Liverpool Lights: Celebrating those small charities that have a BIG impact

The research team in Liverpool have been visiting charities that are doing extraordinary work to meet the impact of public sector/funding cuts and sharing their stories

#LivLights celebrates small charities that have a big impact in Liverpool. By releasing one charity case study every month, the project aims to create a network from which individual charities in Liverpool are given a platform in which they can voice issues, achievements, communicate any support that they need and more importantly, how much society would be bereft without them.

Case study one: Women’s Health Information and Support Centre (WHISC)

WHISC is an all-women run charity, from the beneficiaries to the trustees, which exists through an ethos of ‘women helping women’. The charity sits at the top of Bold Street in the heart of Liverpool, and has been working with some of the city’s most vulnerable individuals for 33 years. Last year the charity supported 8,528 women with advice, information and support, 37% of whom are not white British.

Many of women walk through the doors of WHISC when they are in complete crisis, whether it be financially, mentally or emotionally. It is inside the charity where women know they will be met with a cup of tea and a listening ear, which in many cases is worth more than words. The charity has around 50 – 60 volunteers who together have given over 5,400 hours of voluntary work in the last year alone. Many of the charity’s volunteers have specialist skills which allows WHISC to provide counselling, yoga classes, accredited educational courses, refugee support groups, ‘listening-ear’ drop in services and much more.

The charity’s manager, Caroline, told us how in the past WHISC had been supported through statutory funding from the city council as well as the CCG (Clinical Commissioning Group). However, like many other voluntary organisations, WHISC’s statutory funding has reduced significantly which has their staff and supporters seeking for other sources of funding.

I believe the voluntary sector is in a much more fragile state than it appears – a lot of statutory funding has gone and the nature of other funders is not as stable and reliable as statutory funding. It leaves us with an uncertain future, are they going to keep funding our work?’ – Caroline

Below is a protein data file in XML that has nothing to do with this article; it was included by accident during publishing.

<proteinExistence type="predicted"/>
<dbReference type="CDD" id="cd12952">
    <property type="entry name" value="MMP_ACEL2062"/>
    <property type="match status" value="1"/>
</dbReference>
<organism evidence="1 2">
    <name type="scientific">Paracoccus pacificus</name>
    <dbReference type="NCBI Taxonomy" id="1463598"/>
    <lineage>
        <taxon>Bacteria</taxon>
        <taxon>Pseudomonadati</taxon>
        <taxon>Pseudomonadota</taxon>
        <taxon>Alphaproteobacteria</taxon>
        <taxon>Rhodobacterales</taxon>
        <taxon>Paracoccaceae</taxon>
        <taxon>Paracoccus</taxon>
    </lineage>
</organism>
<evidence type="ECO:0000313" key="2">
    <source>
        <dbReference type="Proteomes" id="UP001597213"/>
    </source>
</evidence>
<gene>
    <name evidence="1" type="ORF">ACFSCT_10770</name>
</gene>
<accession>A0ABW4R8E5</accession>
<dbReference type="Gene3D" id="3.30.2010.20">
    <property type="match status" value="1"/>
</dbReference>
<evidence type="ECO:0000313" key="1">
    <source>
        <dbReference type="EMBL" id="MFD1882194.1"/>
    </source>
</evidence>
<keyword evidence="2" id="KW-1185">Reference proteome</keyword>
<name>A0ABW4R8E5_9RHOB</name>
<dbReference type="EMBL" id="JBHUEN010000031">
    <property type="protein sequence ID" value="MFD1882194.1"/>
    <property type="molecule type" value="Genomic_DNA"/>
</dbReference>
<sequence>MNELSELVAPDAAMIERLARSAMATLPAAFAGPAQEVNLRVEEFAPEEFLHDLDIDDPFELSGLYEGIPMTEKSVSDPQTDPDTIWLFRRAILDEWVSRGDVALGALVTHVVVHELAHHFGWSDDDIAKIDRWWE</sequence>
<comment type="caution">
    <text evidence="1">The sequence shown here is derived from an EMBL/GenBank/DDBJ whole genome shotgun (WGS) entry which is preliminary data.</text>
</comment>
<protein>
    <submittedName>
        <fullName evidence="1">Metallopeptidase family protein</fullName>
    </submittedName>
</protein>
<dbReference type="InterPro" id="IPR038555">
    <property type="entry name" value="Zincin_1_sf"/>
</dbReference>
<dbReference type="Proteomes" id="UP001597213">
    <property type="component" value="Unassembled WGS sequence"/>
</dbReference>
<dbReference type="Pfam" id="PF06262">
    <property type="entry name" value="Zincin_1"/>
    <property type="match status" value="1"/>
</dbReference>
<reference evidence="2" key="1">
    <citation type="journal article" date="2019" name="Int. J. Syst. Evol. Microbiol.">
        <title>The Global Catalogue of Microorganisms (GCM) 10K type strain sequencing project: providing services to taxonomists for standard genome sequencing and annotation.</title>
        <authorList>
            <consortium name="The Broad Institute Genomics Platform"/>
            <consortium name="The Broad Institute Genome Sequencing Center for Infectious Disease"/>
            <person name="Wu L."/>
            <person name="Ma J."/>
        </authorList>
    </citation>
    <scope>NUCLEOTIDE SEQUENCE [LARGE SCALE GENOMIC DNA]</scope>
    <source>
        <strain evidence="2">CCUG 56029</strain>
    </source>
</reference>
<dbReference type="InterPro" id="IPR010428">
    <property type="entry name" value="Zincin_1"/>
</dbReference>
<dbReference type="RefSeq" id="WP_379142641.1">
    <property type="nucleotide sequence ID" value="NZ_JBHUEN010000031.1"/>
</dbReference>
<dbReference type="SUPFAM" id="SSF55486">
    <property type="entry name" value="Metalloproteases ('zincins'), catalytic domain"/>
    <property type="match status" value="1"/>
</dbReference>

Caroline spoke of how the NHS has also experienced a decrease in funding at a time when demand for their mental health services has increased considerably. Incredibly, 72% of the women who receive counselling from WHISC are on the waiting list for NHS services.

‘We find that we are easing the strain on the NHS.’ – Caroline

Austerity has caused hardship for countless women in many ways and WHISC is supporting the varied aspects of that. For example, in 2014/15 two hundred women attended WHISC’S Listening Ear Drop-in sessions; in March ending this year that figure tripled to six hundred. This statistic shows how much the demand for health and wellbeing services has increased, but the funding available does not reflect this.

’We always get people saying, you need to be sustainable! but we work with people who have very little money so if we charge them we lose them.’ – Caroline

WHISC are always seeking new and innovative ways in which they can fundraise. This year, instead of sending Christmas cards, the charity is saving costs by only sending e-cards and donating to WHISC instead. Kelly, WHISC’s fundraising manager, also started a crowdfunding page in order to raise funds to replace the charity’s front window which had been damaged. The charity raised a sufficient amount of funds as well as a new roller blind which was gifted from an individual who had luckily seen their funding page.

The positive impact that WHISC is making in the area of Liverpool is extraordinary; Caroline explains that ‘Women are like glue in society.’ – they have families, neighbours and friends who are all effected by the support WHISC gives to them as individuals.

‘WHISC hasn’t just helped me – it’s helped my children.’

Can you contribute to WHISC?

To donate to WHISC please click here

The charity is always looking for volunteers who have specialist skills they would like to share. If this is something you would be interested in contact Caroline Willcocks: